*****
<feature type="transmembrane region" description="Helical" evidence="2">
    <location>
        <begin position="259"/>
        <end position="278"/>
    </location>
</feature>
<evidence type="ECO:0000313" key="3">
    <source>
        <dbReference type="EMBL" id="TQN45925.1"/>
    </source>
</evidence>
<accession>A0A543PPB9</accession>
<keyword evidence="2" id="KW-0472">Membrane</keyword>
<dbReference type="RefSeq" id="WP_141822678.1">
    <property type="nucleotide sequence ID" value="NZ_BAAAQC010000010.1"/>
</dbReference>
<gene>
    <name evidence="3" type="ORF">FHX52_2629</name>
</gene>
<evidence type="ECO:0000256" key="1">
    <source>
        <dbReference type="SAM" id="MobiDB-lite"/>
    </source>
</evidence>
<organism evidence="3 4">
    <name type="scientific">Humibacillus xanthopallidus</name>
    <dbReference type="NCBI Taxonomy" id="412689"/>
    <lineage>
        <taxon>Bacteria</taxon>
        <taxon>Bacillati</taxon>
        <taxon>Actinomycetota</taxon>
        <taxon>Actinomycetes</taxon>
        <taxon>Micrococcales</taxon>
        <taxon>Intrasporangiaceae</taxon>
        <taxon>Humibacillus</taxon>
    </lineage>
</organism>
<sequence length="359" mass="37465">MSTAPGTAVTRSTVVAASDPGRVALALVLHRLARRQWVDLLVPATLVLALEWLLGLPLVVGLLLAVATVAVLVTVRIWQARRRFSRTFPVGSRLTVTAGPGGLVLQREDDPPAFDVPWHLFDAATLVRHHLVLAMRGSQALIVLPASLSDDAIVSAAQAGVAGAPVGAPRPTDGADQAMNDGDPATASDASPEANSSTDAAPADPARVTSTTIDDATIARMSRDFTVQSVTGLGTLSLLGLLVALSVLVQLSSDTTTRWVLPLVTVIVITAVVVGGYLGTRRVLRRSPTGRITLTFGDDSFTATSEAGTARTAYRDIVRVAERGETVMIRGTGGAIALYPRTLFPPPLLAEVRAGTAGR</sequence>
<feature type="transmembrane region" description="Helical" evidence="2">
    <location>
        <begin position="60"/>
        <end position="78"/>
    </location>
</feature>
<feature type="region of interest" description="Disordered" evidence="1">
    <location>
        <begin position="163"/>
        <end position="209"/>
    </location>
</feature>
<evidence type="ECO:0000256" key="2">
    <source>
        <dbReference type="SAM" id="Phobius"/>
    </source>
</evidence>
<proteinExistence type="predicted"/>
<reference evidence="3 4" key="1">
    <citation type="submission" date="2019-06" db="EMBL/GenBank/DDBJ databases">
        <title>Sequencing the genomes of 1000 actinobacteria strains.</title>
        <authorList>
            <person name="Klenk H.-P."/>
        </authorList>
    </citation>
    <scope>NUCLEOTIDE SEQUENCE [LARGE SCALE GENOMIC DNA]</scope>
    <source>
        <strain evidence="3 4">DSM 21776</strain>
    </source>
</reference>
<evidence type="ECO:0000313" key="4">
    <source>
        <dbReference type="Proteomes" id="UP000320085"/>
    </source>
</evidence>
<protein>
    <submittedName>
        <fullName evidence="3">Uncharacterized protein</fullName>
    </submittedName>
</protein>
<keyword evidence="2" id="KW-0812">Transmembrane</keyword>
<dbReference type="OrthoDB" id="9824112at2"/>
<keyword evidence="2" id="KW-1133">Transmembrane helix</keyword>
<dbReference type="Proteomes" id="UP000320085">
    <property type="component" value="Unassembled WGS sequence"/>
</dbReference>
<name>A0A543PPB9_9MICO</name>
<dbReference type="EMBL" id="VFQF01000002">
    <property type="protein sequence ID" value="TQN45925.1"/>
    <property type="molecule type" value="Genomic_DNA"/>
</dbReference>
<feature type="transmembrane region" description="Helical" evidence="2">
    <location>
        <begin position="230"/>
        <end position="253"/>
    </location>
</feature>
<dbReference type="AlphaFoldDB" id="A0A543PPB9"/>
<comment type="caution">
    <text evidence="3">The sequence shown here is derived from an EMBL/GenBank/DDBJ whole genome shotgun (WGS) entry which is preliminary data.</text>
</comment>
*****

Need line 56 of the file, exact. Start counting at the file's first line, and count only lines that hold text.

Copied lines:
<proteinExistence type="predicted"/>